Anti-Panhandling Law

Top Court Strikes Down Mass. Anti-Panhandling Law

A decision from the Supreme Judicial Court Tuesday found that the law violated free speech rights

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The highest court in Massachusetts on Tuesday struck down a state law making it illegal for people to ask for money for their own support on public roads.

A decision from the Supreme Judicial Court found that the law violated free speech rights because it prohibited people from requesting money for personal support on roadways but specifically allowed the sale of newspapers or event tickets.

The court concluded that asking motorists for personal donations "poses no greater threat to traffic safety than engaging in the same conduct for other" purposes that are permitted under the law.

The American Civil Liberties Union of Massachusetts challenged the ordinance in a 2019 lawsuit accusing Fall River of aggressive enforcement. The group represented two homeless men who were accused of violating the law more than 40 times by Fall River police.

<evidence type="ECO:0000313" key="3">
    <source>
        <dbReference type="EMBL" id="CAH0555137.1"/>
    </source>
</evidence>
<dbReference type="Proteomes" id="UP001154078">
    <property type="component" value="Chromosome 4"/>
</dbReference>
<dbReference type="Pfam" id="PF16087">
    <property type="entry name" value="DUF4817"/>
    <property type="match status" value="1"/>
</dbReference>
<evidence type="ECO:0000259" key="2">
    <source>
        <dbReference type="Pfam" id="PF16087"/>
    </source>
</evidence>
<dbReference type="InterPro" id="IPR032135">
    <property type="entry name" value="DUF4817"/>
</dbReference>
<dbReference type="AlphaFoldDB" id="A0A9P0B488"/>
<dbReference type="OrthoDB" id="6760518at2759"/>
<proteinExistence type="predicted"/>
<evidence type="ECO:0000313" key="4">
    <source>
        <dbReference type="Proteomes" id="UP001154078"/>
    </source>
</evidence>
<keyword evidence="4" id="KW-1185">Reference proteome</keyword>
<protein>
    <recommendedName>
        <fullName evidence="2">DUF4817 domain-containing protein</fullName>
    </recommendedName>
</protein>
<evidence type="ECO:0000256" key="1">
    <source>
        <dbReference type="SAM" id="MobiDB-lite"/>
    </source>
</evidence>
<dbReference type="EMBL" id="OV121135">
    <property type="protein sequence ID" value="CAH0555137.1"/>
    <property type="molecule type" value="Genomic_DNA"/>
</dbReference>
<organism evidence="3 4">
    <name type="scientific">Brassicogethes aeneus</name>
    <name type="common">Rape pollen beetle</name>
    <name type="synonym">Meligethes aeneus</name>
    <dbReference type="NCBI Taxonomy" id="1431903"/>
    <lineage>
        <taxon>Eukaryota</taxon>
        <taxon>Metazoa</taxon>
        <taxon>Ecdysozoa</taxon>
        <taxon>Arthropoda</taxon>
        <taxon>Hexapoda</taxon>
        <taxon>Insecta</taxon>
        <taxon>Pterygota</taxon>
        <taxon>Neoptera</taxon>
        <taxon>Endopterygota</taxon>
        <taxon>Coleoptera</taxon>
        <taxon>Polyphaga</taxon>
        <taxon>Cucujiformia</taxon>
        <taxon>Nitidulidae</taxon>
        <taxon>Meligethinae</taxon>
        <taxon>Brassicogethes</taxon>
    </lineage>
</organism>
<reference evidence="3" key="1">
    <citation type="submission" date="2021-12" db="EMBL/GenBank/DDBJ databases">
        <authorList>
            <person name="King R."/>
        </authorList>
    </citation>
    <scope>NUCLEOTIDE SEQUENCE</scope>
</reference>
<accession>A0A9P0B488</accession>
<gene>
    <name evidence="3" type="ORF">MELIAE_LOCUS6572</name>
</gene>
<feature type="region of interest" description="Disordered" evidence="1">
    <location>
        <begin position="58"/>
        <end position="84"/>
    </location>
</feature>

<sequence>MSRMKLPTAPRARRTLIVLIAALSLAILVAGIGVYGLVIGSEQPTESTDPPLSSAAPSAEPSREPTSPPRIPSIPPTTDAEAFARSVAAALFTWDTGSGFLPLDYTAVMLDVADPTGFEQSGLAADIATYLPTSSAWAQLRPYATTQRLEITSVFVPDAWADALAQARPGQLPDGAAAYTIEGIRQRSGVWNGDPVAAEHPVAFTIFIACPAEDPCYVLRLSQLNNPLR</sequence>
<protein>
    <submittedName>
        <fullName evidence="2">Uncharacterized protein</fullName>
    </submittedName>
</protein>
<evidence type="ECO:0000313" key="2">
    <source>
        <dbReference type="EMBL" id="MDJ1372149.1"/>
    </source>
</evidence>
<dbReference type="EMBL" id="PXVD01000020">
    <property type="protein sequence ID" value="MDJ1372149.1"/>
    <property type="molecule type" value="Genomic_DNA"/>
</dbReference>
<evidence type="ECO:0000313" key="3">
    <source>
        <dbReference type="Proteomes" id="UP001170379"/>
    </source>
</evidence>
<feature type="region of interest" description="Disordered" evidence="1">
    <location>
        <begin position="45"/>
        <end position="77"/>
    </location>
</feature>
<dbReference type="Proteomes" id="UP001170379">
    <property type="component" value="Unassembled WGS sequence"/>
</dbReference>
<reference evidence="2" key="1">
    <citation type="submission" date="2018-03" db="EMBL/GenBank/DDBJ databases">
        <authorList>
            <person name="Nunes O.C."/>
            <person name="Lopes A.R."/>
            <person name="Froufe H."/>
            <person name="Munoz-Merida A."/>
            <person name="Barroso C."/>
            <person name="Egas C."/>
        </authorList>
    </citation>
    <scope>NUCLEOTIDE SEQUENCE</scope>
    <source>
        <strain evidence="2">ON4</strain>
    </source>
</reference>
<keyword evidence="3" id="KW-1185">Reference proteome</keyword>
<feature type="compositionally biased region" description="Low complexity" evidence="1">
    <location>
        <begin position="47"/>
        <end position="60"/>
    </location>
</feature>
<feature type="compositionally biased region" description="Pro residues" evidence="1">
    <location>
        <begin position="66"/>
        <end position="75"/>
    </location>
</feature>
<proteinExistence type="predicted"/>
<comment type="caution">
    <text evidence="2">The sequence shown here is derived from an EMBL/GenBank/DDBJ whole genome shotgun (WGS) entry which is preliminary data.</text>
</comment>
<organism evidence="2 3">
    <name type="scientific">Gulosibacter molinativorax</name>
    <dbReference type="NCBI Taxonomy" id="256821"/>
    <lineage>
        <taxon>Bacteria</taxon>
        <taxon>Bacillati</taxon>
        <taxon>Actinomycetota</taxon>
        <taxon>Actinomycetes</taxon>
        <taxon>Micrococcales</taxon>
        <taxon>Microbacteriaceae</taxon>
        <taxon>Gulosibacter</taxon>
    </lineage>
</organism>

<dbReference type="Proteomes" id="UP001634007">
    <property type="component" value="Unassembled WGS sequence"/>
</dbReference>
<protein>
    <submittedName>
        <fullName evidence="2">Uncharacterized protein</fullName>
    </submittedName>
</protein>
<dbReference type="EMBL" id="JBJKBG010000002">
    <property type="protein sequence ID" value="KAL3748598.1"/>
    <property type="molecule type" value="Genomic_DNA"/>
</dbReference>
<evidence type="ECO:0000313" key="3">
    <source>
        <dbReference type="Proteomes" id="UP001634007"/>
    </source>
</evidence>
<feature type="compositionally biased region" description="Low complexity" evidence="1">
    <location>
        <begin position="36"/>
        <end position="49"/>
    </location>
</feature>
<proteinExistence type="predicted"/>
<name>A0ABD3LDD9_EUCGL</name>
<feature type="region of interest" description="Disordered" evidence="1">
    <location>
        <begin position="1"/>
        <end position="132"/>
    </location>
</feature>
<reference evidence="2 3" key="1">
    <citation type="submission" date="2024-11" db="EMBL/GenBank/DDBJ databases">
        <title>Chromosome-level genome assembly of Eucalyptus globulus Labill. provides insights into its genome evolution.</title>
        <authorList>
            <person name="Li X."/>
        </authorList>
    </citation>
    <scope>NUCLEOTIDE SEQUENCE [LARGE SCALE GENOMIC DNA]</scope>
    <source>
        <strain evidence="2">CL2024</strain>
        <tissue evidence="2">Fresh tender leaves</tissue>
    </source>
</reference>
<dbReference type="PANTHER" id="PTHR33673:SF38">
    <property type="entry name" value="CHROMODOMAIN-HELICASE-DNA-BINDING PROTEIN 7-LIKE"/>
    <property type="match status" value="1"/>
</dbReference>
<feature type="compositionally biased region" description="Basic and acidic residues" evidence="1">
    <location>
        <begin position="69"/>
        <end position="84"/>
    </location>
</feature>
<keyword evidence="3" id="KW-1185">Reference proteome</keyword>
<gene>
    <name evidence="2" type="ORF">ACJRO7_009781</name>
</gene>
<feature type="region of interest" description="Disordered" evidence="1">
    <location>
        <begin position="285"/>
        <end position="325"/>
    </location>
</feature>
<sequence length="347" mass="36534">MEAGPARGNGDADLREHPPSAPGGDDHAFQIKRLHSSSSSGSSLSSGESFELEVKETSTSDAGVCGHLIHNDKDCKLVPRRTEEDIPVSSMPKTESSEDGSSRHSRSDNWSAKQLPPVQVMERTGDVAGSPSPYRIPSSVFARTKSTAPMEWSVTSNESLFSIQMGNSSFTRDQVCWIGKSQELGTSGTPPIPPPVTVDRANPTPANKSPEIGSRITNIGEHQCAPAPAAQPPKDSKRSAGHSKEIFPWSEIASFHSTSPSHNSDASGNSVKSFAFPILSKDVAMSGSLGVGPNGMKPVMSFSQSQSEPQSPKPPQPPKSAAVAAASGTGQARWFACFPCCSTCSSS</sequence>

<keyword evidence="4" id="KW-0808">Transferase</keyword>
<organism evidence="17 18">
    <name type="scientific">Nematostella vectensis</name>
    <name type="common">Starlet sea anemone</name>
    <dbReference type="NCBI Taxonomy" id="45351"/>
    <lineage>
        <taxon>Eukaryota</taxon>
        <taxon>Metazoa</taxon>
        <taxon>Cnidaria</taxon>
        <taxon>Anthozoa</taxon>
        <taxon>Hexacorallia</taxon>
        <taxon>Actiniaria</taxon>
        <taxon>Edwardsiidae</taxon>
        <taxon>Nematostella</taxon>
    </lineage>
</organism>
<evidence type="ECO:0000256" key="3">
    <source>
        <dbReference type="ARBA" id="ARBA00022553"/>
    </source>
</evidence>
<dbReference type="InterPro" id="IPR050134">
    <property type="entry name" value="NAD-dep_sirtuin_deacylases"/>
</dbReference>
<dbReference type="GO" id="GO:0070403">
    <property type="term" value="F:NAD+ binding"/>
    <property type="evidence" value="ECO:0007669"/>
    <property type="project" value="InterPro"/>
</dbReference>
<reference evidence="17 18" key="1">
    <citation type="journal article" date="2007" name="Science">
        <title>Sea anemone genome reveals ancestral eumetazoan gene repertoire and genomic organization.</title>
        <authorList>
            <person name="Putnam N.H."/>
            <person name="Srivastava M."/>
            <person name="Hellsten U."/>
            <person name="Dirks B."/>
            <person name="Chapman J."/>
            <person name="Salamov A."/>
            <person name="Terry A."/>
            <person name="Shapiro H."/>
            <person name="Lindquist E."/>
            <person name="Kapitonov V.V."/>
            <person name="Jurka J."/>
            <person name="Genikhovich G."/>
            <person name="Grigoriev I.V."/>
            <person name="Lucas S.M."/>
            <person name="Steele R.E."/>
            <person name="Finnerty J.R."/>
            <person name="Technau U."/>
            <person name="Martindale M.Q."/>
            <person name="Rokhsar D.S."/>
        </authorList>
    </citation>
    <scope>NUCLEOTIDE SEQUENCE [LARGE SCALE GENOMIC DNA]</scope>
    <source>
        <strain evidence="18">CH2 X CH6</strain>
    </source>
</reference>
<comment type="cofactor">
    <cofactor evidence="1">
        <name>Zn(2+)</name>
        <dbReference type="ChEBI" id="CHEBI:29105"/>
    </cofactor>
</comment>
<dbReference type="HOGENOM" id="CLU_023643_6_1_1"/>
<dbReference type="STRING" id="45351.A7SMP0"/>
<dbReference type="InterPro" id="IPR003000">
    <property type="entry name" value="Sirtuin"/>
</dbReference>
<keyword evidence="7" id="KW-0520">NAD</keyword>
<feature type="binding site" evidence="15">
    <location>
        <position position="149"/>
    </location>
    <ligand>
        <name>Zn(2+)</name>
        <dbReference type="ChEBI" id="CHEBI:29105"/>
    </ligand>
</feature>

Paul Coogan, the mayor of Fall River, said he supports the court's decision. Even before the ruling, the city had stopped enforcing the law, he said.

"We have to make sure in Massachusetts we treat all people and groups equally, and that's basically what the court said," Coogan said.

The ACLU of Massachusetts urged law enforcement agencies across the state to take heed of the decision.

"This ruling is timely, as a growing number of Massachusetts residents may need to rely on support from the public to make ends meet in the face of our current economic downturn," said Ruth Bourquin, senior and managing attorney of the group.

The civil rights group said similar "anti-panhandling" ordinances in Worcester and Lowell were ruled unconstitutional in recent years.

Copyright AP - Associated Press
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